Checkmate by the patriarchy

Yifan Hou is the 87th ranked chess player in the world.

What is the difference between Yifan and the 86 chess players higher up the ranking?

Yifan is female.

If ever there was an illustration of the pernicious and mendacious nature of the patriarchy, this must be it.

Where is the diversity in the world of chess? What on earth is FIDE planning to do about this egregious imbalance between the genders? A disparity as shocking as this makes the gender pay gap pale into insignificance.

Bill’s Opinion

The next time you hear a discussion about the patriarchy, gender pay gaps or gender bias, ask the protagonist for their opinion on the fact that the highest ranking female chess player is languishing down in the 80s on the world ranking.

Ask them, for example, whether this is explained by one or several of the following possible reasons;

  1. The rules of chess are, in some way not yet obvious, biased towards men or against women,
  2. Parents and teachers are deliberately or unconsciously dissuading girls from taking up the board game,
  3. Girls are put off by the masculine and aggressive toxic male culture surrounding an ancient board game consisting of moving 32 pieces around a grid.
  4. The male and female brain differs slightly such that, at the extreme ends of the statistical distribution, an obvious divergence occurs.
  5. Another reason which you haven’t yet thought of but would be very open to hearing about.

Reason 4 seems the most likely contributor to the objective and observable fact that, at the elite level, the best chess players are men.

Could Yifan finish you or I off in half a dozen moves on a chess board? Without a doubt.

Could she beat the number one ranked man? Not a chance.

In other news, the vast majority of prisoners convicted of violent crime are men as are most firefighters. That’s probably something to do with duh patriarchy too, no doubt.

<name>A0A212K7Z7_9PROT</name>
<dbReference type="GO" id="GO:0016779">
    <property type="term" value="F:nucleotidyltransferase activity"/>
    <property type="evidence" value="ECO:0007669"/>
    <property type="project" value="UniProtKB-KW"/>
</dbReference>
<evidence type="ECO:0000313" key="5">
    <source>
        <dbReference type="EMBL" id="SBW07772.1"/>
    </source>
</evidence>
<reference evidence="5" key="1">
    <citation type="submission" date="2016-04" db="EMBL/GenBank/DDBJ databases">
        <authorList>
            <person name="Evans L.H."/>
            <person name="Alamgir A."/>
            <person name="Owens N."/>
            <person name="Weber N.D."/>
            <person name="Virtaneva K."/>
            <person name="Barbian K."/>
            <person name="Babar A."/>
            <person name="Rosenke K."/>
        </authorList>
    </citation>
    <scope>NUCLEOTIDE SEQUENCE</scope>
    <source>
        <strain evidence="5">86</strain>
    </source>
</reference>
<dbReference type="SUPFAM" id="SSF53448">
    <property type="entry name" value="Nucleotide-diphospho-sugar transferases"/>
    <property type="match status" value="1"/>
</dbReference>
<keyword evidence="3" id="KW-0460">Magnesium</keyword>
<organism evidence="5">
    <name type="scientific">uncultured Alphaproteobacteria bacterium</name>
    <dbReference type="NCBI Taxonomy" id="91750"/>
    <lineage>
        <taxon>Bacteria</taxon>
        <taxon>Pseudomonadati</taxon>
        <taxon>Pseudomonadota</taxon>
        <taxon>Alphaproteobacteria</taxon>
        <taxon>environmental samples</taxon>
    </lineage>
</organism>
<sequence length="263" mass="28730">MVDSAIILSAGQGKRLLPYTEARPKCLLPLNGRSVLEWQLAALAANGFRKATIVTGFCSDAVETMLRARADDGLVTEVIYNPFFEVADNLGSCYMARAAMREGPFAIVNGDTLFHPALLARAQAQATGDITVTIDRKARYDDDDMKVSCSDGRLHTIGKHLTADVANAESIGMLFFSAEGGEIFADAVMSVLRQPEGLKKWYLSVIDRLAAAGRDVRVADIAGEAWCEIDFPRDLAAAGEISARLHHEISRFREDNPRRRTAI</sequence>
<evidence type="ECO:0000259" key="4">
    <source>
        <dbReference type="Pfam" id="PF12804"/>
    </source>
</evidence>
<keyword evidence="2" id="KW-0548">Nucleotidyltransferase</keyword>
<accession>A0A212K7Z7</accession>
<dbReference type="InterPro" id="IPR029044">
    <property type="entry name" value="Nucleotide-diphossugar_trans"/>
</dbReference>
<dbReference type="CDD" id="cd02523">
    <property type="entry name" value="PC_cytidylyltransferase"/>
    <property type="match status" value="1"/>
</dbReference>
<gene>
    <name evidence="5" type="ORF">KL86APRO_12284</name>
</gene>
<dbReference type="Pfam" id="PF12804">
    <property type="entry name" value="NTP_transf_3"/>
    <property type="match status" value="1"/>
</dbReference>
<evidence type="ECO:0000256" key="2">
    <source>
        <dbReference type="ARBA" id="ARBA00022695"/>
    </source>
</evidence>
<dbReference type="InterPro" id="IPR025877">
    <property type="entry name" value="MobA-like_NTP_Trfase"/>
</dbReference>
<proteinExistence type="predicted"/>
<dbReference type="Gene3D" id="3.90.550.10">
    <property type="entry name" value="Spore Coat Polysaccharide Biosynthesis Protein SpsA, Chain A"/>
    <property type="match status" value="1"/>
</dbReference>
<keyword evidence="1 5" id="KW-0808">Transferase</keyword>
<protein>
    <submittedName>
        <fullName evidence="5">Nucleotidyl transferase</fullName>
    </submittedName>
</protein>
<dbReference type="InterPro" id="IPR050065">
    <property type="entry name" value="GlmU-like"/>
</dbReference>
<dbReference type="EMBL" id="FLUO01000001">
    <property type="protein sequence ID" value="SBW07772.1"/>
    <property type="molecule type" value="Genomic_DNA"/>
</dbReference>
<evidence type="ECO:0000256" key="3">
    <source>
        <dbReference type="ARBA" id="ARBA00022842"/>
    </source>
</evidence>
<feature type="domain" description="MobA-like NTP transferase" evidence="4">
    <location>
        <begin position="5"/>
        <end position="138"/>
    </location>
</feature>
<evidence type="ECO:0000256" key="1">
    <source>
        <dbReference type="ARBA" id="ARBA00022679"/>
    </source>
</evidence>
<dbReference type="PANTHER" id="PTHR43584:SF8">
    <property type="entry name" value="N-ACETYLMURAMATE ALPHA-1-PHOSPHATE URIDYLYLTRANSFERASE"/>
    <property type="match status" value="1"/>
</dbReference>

7 Replies to “Checkmate by the patriarchy”

  1. I could be wrong, but it seems as if the clamour for equality of outcome is most obvious where the most money for the least risk is on offer. Although the pressure for more female participation in front line combat roles is a counterpoint here.

    I have been impressed by the increase in female traffic control technicians for roadworks interruptions. But haven’t seen if this extends to concreters, or crane drivers. I suspect it has not. Or truck drivers.

  2. I heard an interesting little fact a few weeks ago, during the World Cup fever briefly affecting the UK (Well, only England, actually). There is a strong campaign to get the women’s national team taken as seriously as the men’s side. It turns out that the women play practice matches against Sixth Form boy’s teams. They often win, of course; these are the best women football players in the country. But not always. The national team is sometimes defeated by 17 and 18 year old youths.

    1. Regular school teams or representative level?
      My anti-Wendyball prejudice clouds my judgement of this fact; my default position is that it’s a girls’ sport anyway so wouldn’t the two genders compete quite well anyway?
      More logically though, speed and stamina diverge at the higher ends of the distribution across men and women.
      Are you old enough to remember the Battle of the Sexes tennis matches?

    2. The same thing happens in women’s hockey. The Canadian national women’s team plays against Junior A boys (okay, young men – age 18 to 20, with some players somewhat younger). They have to play a ‘women’s rules” game (significant limitations on body contact), and the women can be competitive – but not against the best teams. Note that Junior A is not the top tier of junior hockey – that’s either Major Junior or possibly US NCAA Division I college. The Canadian women are one of the two best women’s teams in the world, with them and the US being head-and-shoulders better than anyone else.

      1. Ice Hockey, presumably?

        The differences between Olympic records amuse me too; the .22 rifle prone target event doesn’t instinctively seem an sport where bigger muscles and bones would be an advantage, but there is a difference nonetheless.

          1. Well, without wishing to get all jingoistic about things, we happen to be conversing in a language called “English”, not “Canadian”……

            Saying that, have you ever asked an Australian what they mean by “footy”?

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